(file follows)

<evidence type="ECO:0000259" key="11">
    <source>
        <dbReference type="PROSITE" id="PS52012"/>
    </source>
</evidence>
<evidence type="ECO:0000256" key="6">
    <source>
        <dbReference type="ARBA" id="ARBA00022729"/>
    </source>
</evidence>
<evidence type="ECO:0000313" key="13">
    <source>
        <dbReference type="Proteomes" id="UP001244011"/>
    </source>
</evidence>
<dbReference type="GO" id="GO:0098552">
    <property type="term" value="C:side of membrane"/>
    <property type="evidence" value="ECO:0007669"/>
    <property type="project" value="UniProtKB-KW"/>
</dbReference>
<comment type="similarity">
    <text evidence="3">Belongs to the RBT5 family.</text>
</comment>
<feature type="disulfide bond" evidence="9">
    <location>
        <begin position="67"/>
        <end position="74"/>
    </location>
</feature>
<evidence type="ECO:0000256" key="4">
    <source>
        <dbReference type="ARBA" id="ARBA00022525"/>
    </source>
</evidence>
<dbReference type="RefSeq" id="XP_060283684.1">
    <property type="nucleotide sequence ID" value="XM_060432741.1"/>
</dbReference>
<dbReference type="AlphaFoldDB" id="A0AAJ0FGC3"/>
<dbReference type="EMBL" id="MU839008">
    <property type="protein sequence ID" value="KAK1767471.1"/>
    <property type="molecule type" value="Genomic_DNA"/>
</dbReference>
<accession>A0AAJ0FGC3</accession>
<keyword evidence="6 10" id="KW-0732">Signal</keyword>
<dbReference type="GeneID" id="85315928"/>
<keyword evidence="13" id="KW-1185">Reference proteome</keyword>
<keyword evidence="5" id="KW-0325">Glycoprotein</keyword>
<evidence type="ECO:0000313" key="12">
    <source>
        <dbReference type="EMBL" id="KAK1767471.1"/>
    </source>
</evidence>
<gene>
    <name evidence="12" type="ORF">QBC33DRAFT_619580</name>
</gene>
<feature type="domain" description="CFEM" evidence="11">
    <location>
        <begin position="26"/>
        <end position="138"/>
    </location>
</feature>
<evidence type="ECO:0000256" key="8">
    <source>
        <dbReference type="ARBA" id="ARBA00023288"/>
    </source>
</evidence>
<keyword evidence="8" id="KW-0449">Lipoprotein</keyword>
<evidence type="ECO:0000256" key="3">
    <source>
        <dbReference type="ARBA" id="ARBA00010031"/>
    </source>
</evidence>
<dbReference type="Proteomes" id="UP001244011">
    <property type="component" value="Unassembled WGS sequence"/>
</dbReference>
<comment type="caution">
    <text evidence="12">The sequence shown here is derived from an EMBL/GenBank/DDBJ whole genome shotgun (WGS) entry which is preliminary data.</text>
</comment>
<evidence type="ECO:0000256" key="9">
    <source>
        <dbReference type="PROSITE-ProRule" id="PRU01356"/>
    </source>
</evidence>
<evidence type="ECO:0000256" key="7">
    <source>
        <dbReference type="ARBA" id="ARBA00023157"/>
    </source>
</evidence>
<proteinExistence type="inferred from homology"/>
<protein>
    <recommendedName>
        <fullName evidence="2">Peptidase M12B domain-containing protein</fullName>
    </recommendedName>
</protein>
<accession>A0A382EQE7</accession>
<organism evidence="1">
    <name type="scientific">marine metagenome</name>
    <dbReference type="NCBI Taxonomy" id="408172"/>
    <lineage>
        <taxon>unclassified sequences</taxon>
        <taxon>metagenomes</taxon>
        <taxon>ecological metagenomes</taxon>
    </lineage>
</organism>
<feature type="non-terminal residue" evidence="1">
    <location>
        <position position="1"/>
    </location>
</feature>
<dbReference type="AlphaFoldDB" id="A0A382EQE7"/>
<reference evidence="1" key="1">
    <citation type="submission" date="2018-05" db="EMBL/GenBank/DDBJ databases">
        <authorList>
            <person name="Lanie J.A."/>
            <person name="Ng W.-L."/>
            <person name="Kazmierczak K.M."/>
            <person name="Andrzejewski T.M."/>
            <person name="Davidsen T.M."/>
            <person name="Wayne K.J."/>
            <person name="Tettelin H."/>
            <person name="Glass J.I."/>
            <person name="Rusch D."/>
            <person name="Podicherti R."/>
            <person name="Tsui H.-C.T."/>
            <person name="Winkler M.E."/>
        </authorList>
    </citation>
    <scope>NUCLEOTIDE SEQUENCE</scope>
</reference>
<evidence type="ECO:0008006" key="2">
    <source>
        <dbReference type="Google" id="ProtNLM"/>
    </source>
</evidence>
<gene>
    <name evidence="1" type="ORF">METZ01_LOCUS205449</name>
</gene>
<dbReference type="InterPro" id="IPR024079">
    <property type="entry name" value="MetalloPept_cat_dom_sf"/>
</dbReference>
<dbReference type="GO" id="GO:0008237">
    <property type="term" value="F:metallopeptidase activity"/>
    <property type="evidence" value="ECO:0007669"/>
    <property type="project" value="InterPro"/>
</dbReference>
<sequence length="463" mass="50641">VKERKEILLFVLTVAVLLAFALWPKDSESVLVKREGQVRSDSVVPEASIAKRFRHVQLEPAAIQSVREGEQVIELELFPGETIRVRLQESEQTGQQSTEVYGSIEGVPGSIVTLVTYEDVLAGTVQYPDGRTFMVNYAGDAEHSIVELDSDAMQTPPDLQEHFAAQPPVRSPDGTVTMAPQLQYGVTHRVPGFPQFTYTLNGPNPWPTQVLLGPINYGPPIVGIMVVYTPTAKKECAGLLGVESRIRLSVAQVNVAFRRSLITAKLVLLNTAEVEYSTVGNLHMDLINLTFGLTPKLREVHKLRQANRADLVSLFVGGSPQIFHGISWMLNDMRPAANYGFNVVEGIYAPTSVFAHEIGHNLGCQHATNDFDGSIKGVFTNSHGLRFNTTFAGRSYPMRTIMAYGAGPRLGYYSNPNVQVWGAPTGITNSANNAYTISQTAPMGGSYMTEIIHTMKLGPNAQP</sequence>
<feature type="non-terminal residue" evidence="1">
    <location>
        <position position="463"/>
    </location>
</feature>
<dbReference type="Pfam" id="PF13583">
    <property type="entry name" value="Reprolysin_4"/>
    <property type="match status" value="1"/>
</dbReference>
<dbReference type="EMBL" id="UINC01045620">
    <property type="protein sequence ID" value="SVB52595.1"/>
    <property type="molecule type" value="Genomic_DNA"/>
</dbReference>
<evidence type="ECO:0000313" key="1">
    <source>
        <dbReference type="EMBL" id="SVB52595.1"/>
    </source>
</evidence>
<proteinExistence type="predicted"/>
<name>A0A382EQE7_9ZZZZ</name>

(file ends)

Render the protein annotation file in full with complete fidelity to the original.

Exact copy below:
<evidence type="ECO:0000259" key="11">
    <source>
        <dbReference type="PROSITE" id="PS52012"/>
    </source>
</evidence>
<evidence type="ECO:0000256" key="6">
    <source>
        <dbReference type="ARBA" id="ARBA00022729"/>
    </source>
</evidence>
<evidence type="ECO:0000313" key="13">
    <source>
        <dbReference type="Proteomes" id="UP001244011"/>
    </source>
</evidence>
<dbReference type="GO" id="GO:0098552">
    <property type="term" value="C:side of membrane"/>
    <property type="evidence" value="ECO:0007669"/>
    <property type="project" value="UniProtKB-KW"/>
</dbReference>
<comment type="similarity">
    <text evidence="3">Belongs to the RBT5 family.</text>
</comment>
<feature type="disulfide bond" evidence="9">
    <location>
        <begin position="67"/>
        <end position="74"/>
    </location>
</feature>
<evidence type="ECO:0000256" key="4">
    <source>
        <dbReference type="ARBA" id="ARBA00022525"/>
    </source>
</evidence>
<dbReference type="RefSeq" id="XP_060283684.1">
    <property type="nucleotide sequence ID" value="XM_060432741.1"/>
</dbReference>
<dbReference type="AlphaFoldDB" id="A0AAJ0FGC3"/>
<dbReference type="EMBL" id="MU839008">
    <property type="protein sequence ID" value="KAK1767471.1"/>
    <property type="molecule type" value="Genomic_DNA"/>
</dbReference>
<accession>A0AAJ0FGC3</accession>
<keyword evidence="6 10" id="KW-0732">Signal</keyword>
<dbReference type="GeneID" id="85315928"/>
<keyword evidence="13" id="KW-1185">Reference proteome</keyword>
<keyword evidence="5" id="KW-0325">Glycoprotein</keyword>
<evidence type="ECO:0000313" key="12">
    <source>
        <dbReference type="EMBL" id="KAK1767471.1"/>
    </source>
</evidence>
<gene>
    <name evidence="12" type="ORF">QBC33DRAFT_619580</name>
</gene>
<feature type="domain" description="CFEM" evidence="11">
    <location>
        <begin position="26"/>
        <end position="138"/>
    </location>
</feature>
<evidence type="ECO:0000256" key="8">
    <source>
        <dbReference type="ARBA" id="ARBA00023288"/>
    </source>
</evidence>
<keyword evidence="8" id="KW-0449">Lipoprotein</keyword>
<evidence type="ECO:0000256" key="3">
    <source>
        <dbReference type="ARBA" id="ARBA00010031"/>
    </source>
</evidence>
<dbReference type="Proteomes" id="UP001244011">
    <property type="component" value="Unassembled WGS sequence"/>
</dbReference>
<comment type="caution">
    <text evidence="12">The sequence shown here is derived from an EMBL/GenBank/DDBJ whole genome shotgun (WGS) entry which is preliminary data.</text>
</comment>
<evidence type="ECO:0000256" key="9">
    <source>
        <dbReference type="PROSITE-ProRule" id="PRU01356"/>
    </source>
</evidence>
<evidence type="ECO:0000256" key="7">
    <source>
        <dbReference type="ARBA" id="ARBA00023157"/>
    </source>
</evidence>
<proteinExistence type="inferred from homology"/>
<protein>
    <recommendedName>
        <fullName evidence="2">Peptidase M12B domain-containing protein</fullName>
    </recommendedName>
</protein>
<accession>A0A382EQE7</accession>
<organism evidence="1">
    <name type="scientific">marine metagenome</name>
    <dbReference type="NCBI Taxonomy" id="408172"/>
    <lineage>
        <taxon>unclassified sequences</taxon>
        <taxon>metagenomes</taxon>
        <taxon>ecological metagenomes</taxon>
    </lineage>
</organism>
<feature type="non-terminal residue" evidence="1">
    <location>
        <position position="1"/>
    </location>
</feature>
<dbReference type="AlphaFoldDB" id="A0A382EQE7"/>
<reference evidence="1" key="1">
    <citation type="submission" date="2018-05" db="EMBL/GenBank/DDBJ databases">
        <authorList>
            <person name="Lanie J.A."/>
            <person name="Ng W.-L."/>
            <person name="Kazmierczak K.M."/>
            <person name="Andrzejewski T.M."/>
            <person name="Davidsen T.M."/>
            <person name="Wayne K.J."/>
            <person name="Tettelin H."/>
            <person name="Glass J.I."/>
            <person name="Rusch D."/>
            <person name="Podicherti R."/>
            <person name="Tsui H.-C.T."/>
            <person name="Winkler M.E."/>
        </authorList>
    </citation>
    <scope>NUCLEOTIDE SEQUENCE</scope>
</reference>
<evidence type="ECO:0008006" key="2">
    <source>
        <dbReference type="Google" id="ProtNLM"/>
    </source>
</evidence>
<gene>
    <name evidence="1" type="ORF">METZ01_LOCUS205449</name>
</gene>
<dbReference type="InterPro" id="IPR024079">
    <property type="entry name" value="MetalloPept_cat_dom_sf"/>
</dbReference>
<dbReference type="GO" id="GO:0008237">
    <property type="term" value="F:metallopeptidase activity"/>
    <property type="evidence" value="ECO:0007669"/>
    <property type="project" value="InterPro"/>
</dbReference>
<sequence length="463" mass="50641">VKERKEILLFVLTVAVLLAFALWPKDSESVLVKREGQVRSDSVVPEASIAKRFRHVQLEPAAIQSVREGEQVIELELFPGETIRVRLQESEQTGQQSTEVYGSIEGVPGSIVTLVTYEDVLAGTVQYPDGRTFMVNYAGDAEHSIVELDSDAMQTPPDLQEHFAAQPPVRSPDGTVTMAPQLQYGVTHRVPGFPQFTYTLNGPNPWPTQVLLGPINYGPPIVGIMVVYTPTAKKECAGLLGVESRIRLSVAQVNVAFRRSLITAKLVLLNTAEVEYSTVGNLHMDLINLTFGLTPKLREVHKLRQANRADLVSLFVGGSPQIFHGISWMLNDMRPAANYGFNVVEGIYAPTSVFAHEIGHNLGCQHATNDFDGSIKGVFTNSHGLRFNTTFAGRSYPMRTIMAYGAGPRLGYYSNPNVQVWGAPTGITNSANNAYTISQTAPMGGSYMTEIIHTMKLGPNAQP</sequence>
<feature type="non-terminal residue" evidence="1">
    <location>
        <position position="463"/>
    </location>
</feature>
<dbReference type="Pfam" id="PF13583">
    <property type="entry name" value="Reprolysin_4"/>
    <property type="match status" value="1"/>
</dbReference>
<dbReference type="EMBL" id="UINC01045620">
    <property type="protein sequence ID" value="SVB52595.1"/>
    <property type="molecule type" value="Genomic_DNA"/>
</dbReference>
<evidence type="ECO:0000313" key="1">
    <source>
        <dbReference type="EMBL" id="SVB52595.1"/>
    </source>
</evidence>
<proteinExistence type="predicted"/>
<name>A0A382EQE7_9ZZZZ</name>